However, when we put our colorblind shades on, you’ll notice the contrast was super reduced. The mid point became almost invisible, and the ends were still visible, but only the “Exceeding” section really stands out. From here, we decided we could do better.

From here, a number of iterations followed. First, we tried red and green with higher contrast. This worked to highlight the ends of the spectrum, so users knew where to focus. The middle point was still obvious, but when we took a look in color blind mode… Sadly, although the middle point was still obvious, the ends of the spectrum were almost identical.

Then we tried an approach with more blue. This was the ‘hot and cold’ concept. And generally worked fine. However, we became concerned with the potential palette overlap with the Interaction Blue our buttons (mentioned below), so we tried a bit of purple. The purple gave us a similar issue, but overlapped with the purple in our Subject palette.

In the end, the teal approach was the most successful. We could have an obvious, contrasting middle point, while still highlighting the ends of the spectrum:

Step Six: Simplify Color Palette

Now let’s move back to the complex palette. Instead of predefining every variant of a color, every tint, every shade, we thought perhaps we could be smarter about the way we define our palette?

So we changed our approach and defined a layering system. There are now two layers: the primary color, and the overlay (tint).

By placing a tint on top of a primary color, we were able to create a consistent result, regardless of the primary color. This meant that Classroom and Academy could use the same system, but only differ by one color.

Of course we still needed a contrasting color for buttons and links, so we included a global ‘interaction’ color. To adhere to our constraints, we went for a loud blue that is AA+ accessible. And here’s the final color palette:

We hope you enjoyed learning about the discoveries along our process as much as we did, and we encourage you to check out our product for teachers to experience it for yourself!


If you have any comments, suggestions, or concerns, please let us know by sending them to info@kiddom.co. We are constantly iterating our product for teachers and for administrators, and your feedback is aways appreciated.

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Sarah has 10 years of public education experience, including being a founding staff member of a STEM high school in Pennsylvania.

If you’re no stranger to Kiddom, you know that our curriculum sharing capabilities make working with colleagues easy, even if you can’t meet in person. The great news is that Kiddom isn’t just about sharing curriculum. There is a whole array of ways users can collaborate and share with teachers and students alike!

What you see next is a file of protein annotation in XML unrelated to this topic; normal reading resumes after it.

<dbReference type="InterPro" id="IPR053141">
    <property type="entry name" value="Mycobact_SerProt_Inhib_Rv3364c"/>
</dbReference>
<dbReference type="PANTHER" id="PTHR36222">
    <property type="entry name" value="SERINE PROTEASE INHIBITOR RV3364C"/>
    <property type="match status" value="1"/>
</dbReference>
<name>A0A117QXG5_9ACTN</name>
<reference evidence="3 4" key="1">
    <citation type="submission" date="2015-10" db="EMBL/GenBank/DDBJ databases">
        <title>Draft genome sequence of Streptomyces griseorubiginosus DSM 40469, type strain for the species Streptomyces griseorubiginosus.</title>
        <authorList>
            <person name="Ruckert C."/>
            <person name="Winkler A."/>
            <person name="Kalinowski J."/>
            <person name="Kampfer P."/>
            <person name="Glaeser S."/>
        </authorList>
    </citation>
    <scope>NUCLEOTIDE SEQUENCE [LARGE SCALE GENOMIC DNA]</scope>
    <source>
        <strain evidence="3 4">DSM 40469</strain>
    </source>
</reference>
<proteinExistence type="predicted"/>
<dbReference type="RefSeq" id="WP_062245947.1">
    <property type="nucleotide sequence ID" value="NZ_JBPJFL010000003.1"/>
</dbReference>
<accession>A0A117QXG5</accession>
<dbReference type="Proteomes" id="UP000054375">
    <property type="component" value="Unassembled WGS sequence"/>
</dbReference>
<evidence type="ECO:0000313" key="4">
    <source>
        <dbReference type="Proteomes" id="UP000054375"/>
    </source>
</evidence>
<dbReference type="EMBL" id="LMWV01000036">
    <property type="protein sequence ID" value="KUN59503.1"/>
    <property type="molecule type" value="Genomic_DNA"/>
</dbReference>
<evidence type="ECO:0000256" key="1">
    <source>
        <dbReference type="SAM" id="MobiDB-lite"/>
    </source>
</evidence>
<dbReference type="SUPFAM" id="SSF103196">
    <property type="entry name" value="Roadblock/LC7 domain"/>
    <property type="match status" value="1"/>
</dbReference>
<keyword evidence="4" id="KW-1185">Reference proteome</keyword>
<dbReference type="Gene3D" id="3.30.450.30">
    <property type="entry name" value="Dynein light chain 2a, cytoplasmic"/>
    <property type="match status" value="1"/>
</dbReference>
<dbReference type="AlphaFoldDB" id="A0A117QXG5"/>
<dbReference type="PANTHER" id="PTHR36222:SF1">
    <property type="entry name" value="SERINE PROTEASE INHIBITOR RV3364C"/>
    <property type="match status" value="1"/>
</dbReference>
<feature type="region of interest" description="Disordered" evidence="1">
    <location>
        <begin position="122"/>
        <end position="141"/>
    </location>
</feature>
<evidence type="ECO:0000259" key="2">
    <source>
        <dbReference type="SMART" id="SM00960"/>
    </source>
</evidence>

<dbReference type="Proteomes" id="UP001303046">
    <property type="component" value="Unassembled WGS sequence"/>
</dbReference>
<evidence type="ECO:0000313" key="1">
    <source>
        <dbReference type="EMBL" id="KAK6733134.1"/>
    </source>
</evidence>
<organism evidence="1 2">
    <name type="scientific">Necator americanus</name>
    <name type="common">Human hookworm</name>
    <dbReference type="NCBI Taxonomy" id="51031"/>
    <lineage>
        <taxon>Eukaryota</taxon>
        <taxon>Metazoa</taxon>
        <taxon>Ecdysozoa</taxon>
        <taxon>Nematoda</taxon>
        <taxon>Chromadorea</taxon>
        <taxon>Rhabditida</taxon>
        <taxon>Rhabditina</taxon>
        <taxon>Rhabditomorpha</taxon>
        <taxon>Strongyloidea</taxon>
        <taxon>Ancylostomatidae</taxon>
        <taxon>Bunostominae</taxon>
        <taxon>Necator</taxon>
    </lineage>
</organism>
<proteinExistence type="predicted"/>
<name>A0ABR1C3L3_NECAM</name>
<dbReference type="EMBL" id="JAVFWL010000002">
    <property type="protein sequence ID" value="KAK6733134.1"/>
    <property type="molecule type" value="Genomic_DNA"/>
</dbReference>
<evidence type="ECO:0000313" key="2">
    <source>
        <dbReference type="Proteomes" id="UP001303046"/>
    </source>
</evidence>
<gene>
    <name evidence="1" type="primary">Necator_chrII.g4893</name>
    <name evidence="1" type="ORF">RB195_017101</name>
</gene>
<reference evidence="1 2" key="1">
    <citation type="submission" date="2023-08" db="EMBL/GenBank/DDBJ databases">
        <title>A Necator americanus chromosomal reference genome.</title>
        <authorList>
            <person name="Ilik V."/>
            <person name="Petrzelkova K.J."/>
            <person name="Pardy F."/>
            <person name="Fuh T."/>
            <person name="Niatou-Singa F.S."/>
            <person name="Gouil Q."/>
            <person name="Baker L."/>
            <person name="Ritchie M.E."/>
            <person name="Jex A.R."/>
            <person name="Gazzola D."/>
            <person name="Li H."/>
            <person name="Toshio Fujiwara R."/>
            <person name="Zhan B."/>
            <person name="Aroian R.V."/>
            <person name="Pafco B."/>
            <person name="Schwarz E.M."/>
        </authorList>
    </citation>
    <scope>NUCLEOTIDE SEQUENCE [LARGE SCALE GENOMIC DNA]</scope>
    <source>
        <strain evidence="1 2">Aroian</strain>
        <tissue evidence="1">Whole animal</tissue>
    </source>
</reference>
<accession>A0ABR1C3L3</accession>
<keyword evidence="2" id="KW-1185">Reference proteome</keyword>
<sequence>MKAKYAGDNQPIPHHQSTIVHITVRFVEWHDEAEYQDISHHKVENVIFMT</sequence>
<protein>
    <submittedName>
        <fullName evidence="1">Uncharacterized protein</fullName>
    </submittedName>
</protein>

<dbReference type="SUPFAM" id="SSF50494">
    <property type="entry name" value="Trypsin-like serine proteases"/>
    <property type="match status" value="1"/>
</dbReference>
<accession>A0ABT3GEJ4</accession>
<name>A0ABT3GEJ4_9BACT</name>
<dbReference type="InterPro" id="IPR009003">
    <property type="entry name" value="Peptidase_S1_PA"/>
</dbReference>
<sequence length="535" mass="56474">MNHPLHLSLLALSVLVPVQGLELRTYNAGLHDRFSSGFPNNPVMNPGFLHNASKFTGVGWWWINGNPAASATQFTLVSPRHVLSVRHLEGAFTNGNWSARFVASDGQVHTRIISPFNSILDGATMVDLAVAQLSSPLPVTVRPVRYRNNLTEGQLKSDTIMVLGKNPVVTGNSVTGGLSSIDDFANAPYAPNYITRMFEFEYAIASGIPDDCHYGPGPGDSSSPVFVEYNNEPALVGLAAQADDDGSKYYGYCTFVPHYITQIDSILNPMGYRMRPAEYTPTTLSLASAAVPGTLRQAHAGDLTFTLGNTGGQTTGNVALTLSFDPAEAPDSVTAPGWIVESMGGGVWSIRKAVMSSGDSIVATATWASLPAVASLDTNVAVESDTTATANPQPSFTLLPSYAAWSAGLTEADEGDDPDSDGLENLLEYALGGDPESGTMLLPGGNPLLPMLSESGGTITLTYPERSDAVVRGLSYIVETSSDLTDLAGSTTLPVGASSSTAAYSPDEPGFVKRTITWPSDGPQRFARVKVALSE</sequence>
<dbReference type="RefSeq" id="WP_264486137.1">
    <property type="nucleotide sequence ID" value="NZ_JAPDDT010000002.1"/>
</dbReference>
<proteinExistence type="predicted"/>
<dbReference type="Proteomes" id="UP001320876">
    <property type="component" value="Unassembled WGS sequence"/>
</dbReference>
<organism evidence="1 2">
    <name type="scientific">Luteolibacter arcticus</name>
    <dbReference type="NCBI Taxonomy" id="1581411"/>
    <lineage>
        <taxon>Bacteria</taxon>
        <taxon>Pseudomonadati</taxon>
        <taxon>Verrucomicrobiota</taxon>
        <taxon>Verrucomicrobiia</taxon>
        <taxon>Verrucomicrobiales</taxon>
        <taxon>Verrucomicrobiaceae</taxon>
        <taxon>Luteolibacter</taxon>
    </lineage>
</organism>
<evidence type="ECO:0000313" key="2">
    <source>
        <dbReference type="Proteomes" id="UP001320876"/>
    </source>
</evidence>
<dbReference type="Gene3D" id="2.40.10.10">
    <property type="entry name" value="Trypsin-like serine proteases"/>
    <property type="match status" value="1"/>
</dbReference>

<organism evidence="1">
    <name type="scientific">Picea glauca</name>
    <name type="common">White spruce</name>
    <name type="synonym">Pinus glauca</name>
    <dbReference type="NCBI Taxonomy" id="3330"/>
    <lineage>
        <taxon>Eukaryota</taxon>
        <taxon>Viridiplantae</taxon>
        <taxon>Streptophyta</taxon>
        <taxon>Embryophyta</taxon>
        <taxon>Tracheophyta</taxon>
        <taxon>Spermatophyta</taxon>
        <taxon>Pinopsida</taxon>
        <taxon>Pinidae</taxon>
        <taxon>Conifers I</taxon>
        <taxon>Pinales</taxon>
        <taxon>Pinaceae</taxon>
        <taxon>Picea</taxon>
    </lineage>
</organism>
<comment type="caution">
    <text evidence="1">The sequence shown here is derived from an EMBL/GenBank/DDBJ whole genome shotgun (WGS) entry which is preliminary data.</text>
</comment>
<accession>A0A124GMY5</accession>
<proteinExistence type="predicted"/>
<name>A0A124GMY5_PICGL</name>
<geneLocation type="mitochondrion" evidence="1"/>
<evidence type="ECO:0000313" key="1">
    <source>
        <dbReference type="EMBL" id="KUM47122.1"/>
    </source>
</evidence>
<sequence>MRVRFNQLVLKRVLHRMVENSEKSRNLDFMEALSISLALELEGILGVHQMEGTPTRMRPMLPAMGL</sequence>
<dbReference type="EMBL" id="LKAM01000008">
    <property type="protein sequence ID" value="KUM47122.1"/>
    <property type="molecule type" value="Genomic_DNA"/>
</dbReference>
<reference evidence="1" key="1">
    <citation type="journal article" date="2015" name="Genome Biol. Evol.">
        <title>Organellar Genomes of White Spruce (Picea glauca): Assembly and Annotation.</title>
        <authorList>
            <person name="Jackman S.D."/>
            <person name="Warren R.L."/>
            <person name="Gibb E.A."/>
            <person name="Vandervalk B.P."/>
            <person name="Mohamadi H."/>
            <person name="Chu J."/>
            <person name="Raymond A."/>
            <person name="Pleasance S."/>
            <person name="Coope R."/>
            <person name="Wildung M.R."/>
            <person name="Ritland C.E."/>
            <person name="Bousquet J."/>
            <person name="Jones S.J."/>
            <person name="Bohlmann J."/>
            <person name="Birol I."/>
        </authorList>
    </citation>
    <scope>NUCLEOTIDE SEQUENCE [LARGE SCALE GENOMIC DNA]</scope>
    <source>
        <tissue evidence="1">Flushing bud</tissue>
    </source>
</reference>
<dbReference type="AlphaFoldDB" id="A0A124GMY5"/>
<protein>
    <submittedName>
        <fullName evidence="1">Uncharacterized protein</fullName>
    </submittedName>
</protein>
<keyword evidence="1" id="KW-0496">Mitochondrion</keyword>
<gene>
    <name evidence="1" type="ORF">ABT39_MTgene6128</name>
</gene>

Here are three advanced collaboration techniques Kiddom helps you super-charge collaboration in your classroom  (feel free to mix and match based on your needs — and if you come up with a new way to collaborate and share using Kiddom, we’d love to hear from you!).  

 

Are you a faculty advisor for a student-run club? Give your student leaders editing access to the class so that they can post announcements, assignments, and other important information for their members.

Step 1: Set up a “teacher” account with Kiddom for your student leaders and add that account as a collaborator to your students’ club on Kiddom.

Step 2: Provide the credentials to your student club leaders.

Step 3: Step back and let your student-run club truly be student-governed! When students have the authority to create and post club information, it gives the ownership of the club back into the hands of those it belongs.

Calling all administrators, team leaders, and curriculum leads: Are you tired of the same old professional development days? Do you need to create a space for teachers to learn on their own time, at their own pace, without the need to always bring everyone together in a room to go over simple housekeeping items? Kiddom has you covered!  Create a PLC in Kiddom for your cohort and start uploading materials from Google Drive, your computer, the web, etc. It’s that simple!

    1. If you are a Drive user and want to continue using Google Docs to collaborate en masse, check out this article about the variety of ways you can use your Google Docs for assignments, using Kiddom.
  1.  2. If your school is on the MS O365 platform, you can easily link documents, .pptx files, and more by copying and pasting a link in the description of the assignment. From there, teachers can download and make copies of any materials you want to disseminate to them.

Not only will this help to disseminate information more quickly and efficiently, but you can also start using your face-to-face PD time for deeper inquiry and creation!

As educators, we know it’s important to meet with colleagues outside of our grade level so that we can plan scope and sequence for our content area. Kiddom makes it easy to share curriculum, lesson ideas and comments with colleagues teaching other grades.  

    1. Create a class that houses cross-grade level curriculum
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    3. Go further: Create a PLC for teachers across the district that teach your content area.